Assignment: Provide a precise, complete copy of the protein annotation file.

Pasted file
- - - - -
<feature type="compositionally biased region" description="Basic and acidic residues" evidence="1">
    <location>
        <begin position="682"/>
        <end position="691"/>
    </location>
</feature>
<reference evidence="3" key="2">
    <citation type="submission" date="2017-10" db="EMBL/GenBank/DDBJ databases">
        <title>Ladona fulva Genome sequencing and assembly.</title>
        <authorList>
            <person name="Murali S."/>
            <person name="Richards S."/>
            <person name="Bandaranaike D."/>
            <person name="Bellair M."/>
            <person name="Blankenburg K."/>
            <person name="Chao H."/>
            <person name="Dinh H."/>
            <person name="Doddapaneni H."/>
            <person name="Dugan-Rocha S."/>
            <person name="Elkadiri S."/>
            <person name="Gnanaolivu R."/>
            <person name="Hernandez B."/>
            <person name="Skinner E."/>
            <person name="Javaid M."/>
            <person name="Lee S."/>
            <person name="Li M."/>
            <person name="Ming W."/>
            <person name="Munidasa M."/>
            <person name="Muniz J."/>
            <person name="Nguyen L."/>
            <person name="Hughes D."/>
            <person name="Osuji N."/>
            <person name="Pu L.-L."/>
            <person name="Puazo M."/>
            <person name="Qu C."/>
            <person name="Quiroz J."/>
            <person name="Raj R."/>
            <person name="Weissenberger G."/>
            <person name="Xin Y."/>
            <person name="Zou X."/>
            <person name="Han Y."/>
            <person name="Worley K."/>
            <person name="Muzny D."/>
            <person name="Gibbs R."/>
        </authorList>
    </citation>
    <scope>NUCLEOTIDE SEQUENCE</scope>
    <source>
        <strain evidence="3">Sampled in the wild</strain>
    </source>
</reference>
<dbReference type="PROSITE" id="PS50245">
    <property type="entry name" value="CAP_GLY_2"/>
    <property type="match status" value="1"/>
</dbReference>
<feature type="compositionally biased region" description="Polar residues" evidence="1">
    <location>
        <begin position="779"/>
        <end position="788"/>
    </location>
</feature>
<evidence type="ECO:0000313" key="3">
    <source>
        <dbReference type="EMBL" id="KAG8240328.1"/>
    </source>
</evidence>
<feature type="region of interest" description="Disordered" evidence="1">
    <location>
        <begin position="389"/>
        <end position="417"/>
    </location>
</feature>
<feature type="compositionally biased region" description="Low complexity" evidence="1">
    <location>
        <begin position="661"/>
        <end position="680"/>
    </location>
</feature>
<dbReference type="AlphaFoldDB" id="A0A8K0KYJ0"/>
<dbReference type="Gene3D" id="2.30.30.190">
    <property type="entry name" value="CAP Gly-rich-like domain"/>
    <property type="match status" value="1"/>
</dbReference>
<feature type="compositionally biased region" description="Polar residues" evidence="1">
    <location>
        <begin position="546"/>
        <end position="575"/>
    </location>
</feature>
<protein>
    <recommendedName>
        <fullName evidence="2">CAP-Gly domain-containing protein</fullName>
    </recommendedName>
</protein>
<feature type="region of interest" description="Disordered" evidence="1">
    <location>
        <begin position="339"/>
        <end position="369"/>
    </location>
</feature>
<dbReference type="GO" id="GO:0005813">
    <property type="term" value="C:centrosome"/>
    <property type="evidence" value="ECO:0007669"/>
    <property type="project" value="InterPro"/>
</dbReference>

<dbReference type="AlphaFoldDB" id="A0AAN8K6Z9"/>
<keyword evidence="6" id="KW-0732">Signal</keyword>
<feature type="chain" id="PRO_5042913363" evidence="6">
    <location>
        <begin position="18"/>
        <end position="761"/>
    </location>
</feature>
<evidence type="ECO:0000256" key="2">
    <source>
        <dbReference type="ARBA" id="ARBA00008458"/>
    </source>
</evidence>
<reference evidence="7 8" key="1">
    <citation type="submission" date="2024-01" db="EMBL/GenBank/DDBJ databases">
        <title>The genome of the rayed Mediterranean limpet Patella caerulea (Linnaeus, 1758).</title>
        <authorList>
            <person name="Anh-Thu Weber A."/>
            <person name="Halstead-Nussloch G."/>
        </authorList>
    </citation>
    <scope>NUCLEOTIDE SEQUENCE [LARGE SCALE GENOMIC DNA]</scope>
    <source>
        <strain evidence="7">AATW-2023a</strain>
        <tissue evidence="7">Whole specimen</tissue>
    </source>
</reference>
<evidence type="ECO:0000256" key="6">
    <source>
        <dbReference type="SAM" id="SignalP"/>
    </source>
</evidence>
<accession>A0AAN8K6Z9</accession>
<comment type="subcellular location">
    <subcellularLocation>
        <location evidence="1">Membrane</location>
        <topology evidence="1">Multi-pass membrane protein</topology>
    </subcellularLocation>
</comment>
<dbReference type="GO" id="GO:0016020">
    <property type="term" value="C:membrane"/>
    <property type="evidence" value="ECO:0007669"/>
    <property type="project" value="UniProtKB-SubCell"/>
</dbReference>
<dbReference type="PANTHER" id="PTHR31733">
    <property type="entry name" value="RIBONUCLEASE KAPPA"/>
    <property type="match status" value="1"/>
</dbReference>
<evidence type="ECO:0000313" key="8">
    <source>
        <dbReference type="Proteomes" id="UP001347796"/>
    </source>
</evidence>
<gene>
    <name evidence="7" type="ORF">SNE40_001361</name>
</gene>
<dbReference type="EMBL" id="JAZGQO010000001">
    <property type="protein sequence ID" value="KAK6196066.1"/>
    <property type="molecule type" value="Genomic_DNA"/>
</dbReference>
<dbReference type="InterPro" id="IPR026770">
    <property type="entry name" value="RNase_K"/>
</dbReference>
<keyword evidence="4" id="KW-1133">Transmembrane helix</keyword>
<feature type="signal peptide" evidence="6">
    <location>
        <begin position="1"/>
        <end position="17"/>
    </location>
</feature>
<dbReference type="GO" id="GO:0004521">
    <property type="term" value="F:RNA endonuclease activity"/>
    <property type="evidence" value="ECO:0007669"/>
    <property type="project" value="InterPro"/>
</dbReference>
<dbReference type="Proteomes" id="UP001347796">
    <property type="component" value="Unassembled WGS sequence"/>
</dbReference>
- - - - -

<feature type="compositionally biased region" description="Basic and acidic residues" evidence="1">
    <location>
        <begin position="682"/>
        <end position="691"/>
    </location>
</feature>
<reference evidence="3" key="2">
    <citation type="submission" date="2017-10" db="EMBL/GenBank/DDBJ databases">
        <title>Ladona fulva Genome sequencing and assembly.</title>
        <authorList>
            <person name="Murali S."/>
            <person name="Richards S."/>
            <person name="Bandaranaike D."/>
            <person name="Bellair M."/>
            <person name="Blankenburg K."/>
            <person name="Chao H."/>
            <person name="Dinh H."/>
            <person name="Doddapaneni H."/>
            <person name="Dugan-Rocha S."/>
            <person name="Elkadiri S."/>
            <person name="Gnanaolivu R."/>
            <person name="Hernandez B."/>
            <person name="Skinner E."/>
            <person name="Javaid M."/>
            <person name="Lee S."/>
            <person name="Li M."/>
            <person name="Ming W."/>
            <person name="Munidasa M."/>
            <person name="Muniz J."/>
            <person name="Nguyen L."/>
            <person name="Hughes D."/>
            <person name="Osuji N."/>
            <person name="Pu L.-L."/>
            <person name="Puazo M."/>
            <person name="Qu C."/>
            <person name="Quiroz J."/>
            <person name="Raj R."/>
            <person name="Weissenberger G."/>
            <person name="Xin Y."/>
            <person name="Zou X."/>
            <person name="Han Y."/>
            <person name="Worley K."/>
            <person name="Muzny D."/>
            <person name="Gibbs R."/>
        </authorList>
    </citation>
    <scope>NUCLEOTIDE SEQUENCE</scope>
    <source>
        <strain evidence="3">Sampled in the wild</strain>
    </source>
</reference>
<dbReference type="PROSITE" id="PS50245">
    <property type="entry name" value="CAP_GLY_2"/>
    <property type="match status" value="1"/>
</dbReference>
<feature type="compositionally biased region" description="Polar residues" evidence="1">
    <location>
        <begin position="779"/>
        <end position="788"/>
    </location>
</feature>
<evidence type="ECO:0000313" key="3">
    <source>
        <dbReference type="EMBL" id="KAG8240328.1"/>
    </source>
</evidence>
<feature type="region of interest" description="Disordered" evidence="1">
    <location>
        <begin position="389"/>
        <end position="417"/>
    </location>
</feature>
<feature type="compositionally biased region" description="Low complexity" evidence="1">
    <location>
        <begin position="661"/>
        <end position="680"/>
    </location>
</feature>
<dbReference type="AlphaFoldDB" id="A0A8K0KYJ0"/>
<dbReference type="Gene3D" id="2.30.30.190">
    <property type="entry name" value="CAP Gly-rich-like domain"/>
    <property type="match status" value="1"/>
</dbReference>
<feature type="compositionally biased region" description="Polar residues" evidence="1">
    <location>
        <begin position="546"/>
        <end position="575"/>
    </location>
</feature>
<protein>
    <recommendedName>
        <fullName evidence="2">CAP-Gly domain-containing protein</fullName>
    </recommendedName>
</protein>
<feature type="region of interest" description="Disordered" evidence="1">
    <location>
        <begin position="339"/>
        <end position="369"/>
    </location>
</feature>
<dbReference type="GO" id="GO:0005813">
    <property type="term" value="C:centrosome"/>
    <property type="evidence" value="ECO:0007669"/>
    <property type="project" value="InterPro"/>
</dbReference>

<dbReference type="AlphaFoldDB" id="A0AAN8K6Z9"/>
<keyword evidence="6" id="KW-0732">Signal</keyword>
<feature type="chain" id="PRO_5042913363" evidence="6">
    <location>
        <begin position="18"/>
        <end position="761"/>
    </location>
</feature>
<evidence type="ECO:0000256" key="2">
    <source>
        <dbReference type="ARBA" id="ARBA00008458"/>
    </source>
</evidence>
<reference evidence="7 8" key="1">
    <citation type="submission" date="2024-01" db="EMBL/GenBank/DDBJ databases">
        <title>The genome of the rayed Mediterranean limpet Patella caerulea (Linnaeus, 1758).</title>
        <authorList>
            <person name="Anh-Thu Weber A."/>
            <person name="Halstead-Nussloch G."/>
        </authorList>
    </citation>
    <scope>NUCLEOTIDE SEQUENCE [LARGE SCALE GENOMIC DNA]</scope>
    <source>
        <strain evidence="7">AATW-2023a</strain>
        <tissue evidence="7">Whole specimen</tissue>
    </source>
</reference>
<evidence type="ECO:0000256" key="6">
    <source>
        <dbReference type="SAM" id="SignalP"/>
    </source>
</evidence>
<accession>A0AAN8K6Z9</accession>
<comment type="subcellular location">
    <subcellularLocation>
        <location evidence="1">Membrane</location>
        <topology evidence="1">Multi-pass membrane protein</topology>
    </subcellularLocation>
</comment>
<dbReference type="GO" id="GO:0016020">
    <property type="term" value="C:membrane"/>
    <property type="evidence" value="ECO:0007669"/>
    <property type="project" value="UniProtKB-SubCell"/>
</dbReference>
<dbReference type="PANTHER" id="PTHR31733">
    <property type="entry name" value="RIBONUCLEASE KAPPA"/>
    <property type="match status" value="1"/>
</dbReference>
<evidence type="ECO:0000313" key="8">
    <source>
        <dbReference type="Proteomes" id="UP001347796"/>
    </source>
</evidence>
<gene>
    <name evidence="7" type="ORF">SNE40_001361</name>
</gene>
<dbReference type="EMBL" id="JAZGQO010000001">
    <property type="protein sequence ID" value="KAK6196066.1"/>
    <property type="molecule type" value="Genomic_DNA"/>
</dbReference>
<dbReference type="InterPro" id="IPR026770">
    <property type="entry name" value="RNase_K"/>
</dbReference>
<keyword evidence="4" id="KW-1133">Transmembrane helix</keyword>
<feature type="signal peptide" evidence="6">
    <location>
        <begin position="1"/>
        <end position="17"/>
    </location>
</feature>
<dbReference type="GO" id="GO:0004521">
    <property type="term" value="F:RNA endonuclease activity"/>
    <property type="evidence" value="ECO:0007669"/>
    <property type="project" value="InterPro"/>
</dbReference>
<dbReference type="Proteomes" id="UP001347796">
    <property type="component" value="Unassembled WGS sequence"/>
</dbReference>